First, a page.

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TX Supreme Court protects identity of anonymous blogger

TX Supreme Court protects identity of anonymous blogger

A tricky evidentiary ruling will allow Google to keep secret the identity of a blogger accused of defamation.

As Hot Air’s Ed Morrissey once put it, “there is no jackass exception to the First Amendment.” Many bloggers toe the line between defamation and free expression, and enjoy their constitutional protections to the fullest; every once in a while, though, what started as an internet flame war ends up in the courts.

On Friday, the Texas Supreme Court ruled that Google does not have to release the identity of the anonymous blogger “Trooper” who used the internet to criticize Reynolds & Reynolds. The Ohio-based software company is attempting to discover Trooper’s identity “in anticipation of a suit.”

Via the ABA Journal:

The petition was brought by Reynolds & Reynolds, the Austin American-Statesman reports. The company argued that a disgruntled employee, writing under the pseudonym “Trooper,” posted confidential and defamatory statements about it on a blog site hosted by Google. “Trooper” submitted a sworn affidavit to the court that stated he did not live in Texas.

The decision overturns a trial court order that held Google must disclose the author’s identity. Reynolds & Reynolds [“Reynolds”] is seeking the information so it can sue the author for defamation and business disparagement, according to the article.

The problem with Reynolds & Reynolds’ petition was that they could not provide evidence to show that a court in Texas could exercise jurisdiction over “Trooper.”

Rule 202 of the Texas Rules of Civil Procedure allows a “proper court” to authorize a deposition to investigate a potential claim before a suit is filed. Reynolds, which has offices in Texas, is attempting to execute a Rule 202 petition under the jurisdiction of a district court in Harris County, Texas; their goal is to force Google during a deposition to disclose the true identity of Trooper so that they can prove that a Texas court can exercise personal jurisdiction.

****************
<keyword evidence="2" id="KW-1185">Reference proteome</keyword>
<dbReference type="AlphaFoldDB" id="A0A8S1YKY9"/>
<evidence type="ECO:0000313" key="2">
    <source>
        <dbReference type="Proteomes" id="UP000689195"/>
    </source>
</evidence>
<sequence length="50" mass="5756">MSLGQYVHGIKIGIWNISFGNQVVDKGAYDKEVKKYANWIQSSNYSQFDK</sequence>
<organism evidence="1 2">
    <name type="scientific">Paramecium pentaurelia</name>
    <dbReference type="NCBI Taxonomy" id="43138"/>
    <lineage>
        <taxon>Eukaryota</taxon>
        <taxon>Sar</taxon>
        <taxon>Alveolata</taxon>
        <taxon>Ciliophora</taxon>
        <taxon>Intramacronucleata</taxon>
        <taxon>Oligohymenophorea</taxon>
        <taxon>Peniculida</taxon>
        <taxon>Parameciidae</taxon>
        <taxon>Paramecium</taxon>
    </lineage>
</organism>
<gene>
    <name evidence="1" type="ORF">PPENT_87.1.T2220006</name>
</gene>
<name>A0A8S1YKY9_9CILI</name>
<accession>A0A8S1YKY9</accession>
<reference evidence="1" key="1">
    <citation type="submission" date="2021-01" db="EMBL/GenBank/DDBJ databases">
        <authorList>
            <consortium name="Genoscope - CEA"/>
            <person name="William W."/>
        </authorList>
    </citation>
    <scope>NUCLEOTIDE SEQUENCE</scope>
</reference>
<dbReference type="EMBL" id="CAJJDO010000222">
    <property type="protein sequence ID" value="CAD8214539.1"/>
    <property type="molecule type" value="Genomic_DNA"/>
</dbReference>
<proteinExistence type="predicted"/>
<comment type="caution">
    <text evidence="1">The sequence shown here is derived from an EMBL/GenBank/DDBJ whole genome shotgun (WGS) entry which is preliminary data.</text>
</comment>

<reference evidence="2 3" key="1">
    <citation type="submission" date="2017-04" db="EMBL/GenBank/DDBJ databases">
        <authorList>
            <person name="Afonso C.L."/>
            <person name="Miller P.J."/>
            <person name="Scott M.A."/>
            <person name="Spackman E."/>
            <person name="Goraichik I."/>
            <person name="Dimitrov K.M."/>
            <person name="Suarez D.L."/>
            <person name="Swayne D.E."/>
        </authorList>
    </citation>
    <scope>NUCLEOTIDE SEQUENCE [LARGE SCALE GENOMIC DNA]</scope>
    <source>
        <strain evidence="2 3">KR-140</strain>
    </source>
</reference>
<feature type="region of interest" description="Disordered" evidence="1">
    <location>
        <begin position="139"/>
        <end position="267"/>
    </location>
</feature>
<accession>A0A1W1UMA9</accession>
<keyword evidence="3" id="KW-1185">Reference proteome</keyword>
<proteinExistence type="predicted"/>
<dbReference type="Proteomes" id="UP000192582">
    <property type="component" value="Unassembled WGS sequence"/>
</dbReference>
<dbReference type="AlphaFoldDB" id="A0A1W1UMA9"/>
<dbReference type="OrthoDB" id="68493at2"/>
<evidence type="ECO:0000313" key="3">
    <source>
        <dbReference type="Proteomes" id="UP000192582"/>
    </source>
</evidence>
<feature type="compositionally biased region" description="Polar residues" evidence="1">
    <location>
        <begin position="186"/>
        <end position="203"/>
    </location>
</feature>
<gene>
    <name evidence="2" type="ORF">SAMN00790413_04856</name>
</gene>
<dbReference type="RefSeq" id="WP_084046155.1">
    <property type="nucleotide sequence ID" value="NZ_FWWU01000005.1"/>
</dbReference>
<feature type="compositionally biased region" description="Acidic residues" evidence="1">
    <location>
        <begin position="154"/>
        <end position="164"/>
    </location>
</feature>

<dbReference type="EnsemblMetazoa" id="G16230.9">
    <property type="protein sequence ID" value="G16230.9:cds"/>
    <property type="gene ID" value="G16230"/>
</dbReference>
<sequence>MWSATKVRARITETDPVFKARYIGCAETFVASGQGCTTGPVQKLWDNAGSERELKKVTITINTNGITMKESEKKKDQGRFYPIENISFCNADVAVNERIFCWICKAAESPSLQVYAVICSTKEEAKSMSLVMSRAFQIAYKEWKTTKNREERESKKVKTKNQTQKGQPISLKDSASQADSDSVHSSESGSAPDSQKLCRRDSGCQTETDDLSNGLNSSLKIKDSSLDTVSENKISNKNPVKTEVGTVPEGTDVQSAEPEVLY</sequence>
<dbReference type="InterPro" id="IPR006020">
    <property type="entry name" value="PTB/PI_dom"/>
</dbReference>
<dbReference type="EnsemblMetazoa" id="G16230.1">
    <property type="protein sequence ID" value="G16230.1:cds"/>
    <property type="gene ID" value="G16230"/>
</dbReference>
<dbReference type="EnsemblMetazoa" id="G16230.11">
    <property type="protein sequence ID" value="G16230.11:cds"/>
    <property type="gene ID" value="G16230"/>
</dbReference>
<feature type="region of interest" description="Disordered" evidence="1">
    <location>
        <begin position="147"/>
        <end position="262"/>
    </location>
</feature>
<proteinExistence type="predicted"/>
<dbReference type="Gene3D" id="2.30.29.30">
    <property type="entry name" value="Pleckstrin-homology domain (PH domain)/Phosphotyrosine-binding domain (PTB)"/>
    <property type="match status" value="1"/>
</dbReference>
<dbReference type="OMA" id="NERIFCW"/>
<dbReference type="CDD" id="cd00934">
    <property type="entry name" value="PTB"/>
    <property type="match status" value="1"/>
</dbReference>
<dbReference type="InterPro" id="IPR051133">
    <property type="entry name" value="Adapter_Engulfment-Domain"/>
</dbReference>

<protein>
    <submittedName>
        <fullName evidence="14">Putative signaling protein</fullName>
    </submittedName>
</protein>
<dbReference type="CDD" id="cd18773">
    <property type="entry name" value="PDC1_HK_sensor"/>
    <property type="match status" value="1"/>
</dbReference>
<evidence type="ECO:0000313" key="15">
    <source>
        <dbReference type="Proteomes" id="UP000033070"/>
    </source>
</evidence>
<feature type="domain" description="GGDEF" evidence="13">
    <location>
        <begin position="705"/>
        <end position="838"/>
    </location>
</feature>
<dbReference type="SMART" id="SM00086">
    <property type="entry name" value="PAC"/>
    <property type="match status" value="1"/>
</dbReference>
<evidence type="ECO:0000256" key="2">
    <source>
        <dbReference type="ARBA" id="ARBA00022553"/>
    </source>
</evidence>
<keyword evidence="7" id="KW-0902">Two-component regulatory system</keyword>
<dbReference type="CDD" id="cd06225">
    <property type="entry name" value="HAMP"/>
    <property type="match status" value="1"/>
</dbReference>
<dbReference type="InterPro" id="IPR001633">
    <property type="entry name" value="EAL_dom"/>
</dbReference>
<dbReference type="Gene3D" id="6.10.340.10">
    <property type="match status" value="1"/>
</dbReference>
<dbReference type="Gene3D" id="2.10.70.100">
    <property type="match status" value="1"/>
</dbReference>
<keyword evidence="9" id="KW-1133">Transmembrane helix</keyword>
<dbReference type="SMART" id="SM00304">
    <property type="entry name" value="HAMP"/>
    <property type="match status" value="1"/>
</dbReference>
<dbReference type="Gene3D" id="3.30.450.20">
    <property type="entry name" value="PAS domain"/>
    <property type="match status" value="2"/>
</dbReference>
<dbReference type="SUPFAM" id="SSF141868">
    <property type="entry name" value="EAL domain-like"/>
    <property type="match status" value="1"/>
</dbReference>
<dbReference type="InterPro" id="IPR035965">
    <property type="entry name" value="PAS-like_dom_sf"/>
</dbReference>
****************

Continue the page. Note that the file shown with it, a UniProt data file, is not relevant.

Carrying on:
Trooper, however, asserted though counsel during a special appearance that his only contact with Texas occurs when people in Texas read his blog. He argued that he does not have the minimum contacts required with Texas sufficient for a Texas court to exercise personal jurisdiction over him.

The Texas Supreme Court sided with Trooper’s argument—and reaffirmed the generally-held idea that to be a “proper court” means to have personal jurisdiction over a defendant—for several reasons. First, because loosening the rules requiring personal jurisdiction for Rule 202 petitions would deny defendants the protections they normally enjoy during lawsuits in which issues of jurisdiction are decided after the presentation of evidence. Additionally, Trooper couldn’t simply ignore the 202 proceedings and maintain his anonymity; if he did, he would run the risk of having that used against him during a future lawsuit in a court that could exercise personal jurisdiction.

Second, the Court was unwilling to run the risk of expanding the Rule 202 itself:

If a Rule 202 court need not have personal jurisdiction over a potential defendant, the rule could be used by anyone in the world to investigate anyone else in the world against whom suit could be brought within the court’s subject matter jurisdiction. The reach of the court’s power to compel testimony would be limited only by its grasp over witnesses. This was never contemplated in the procedures leading to Rule 202, from 1848 to 1999, nor was it the intent of Rule 202.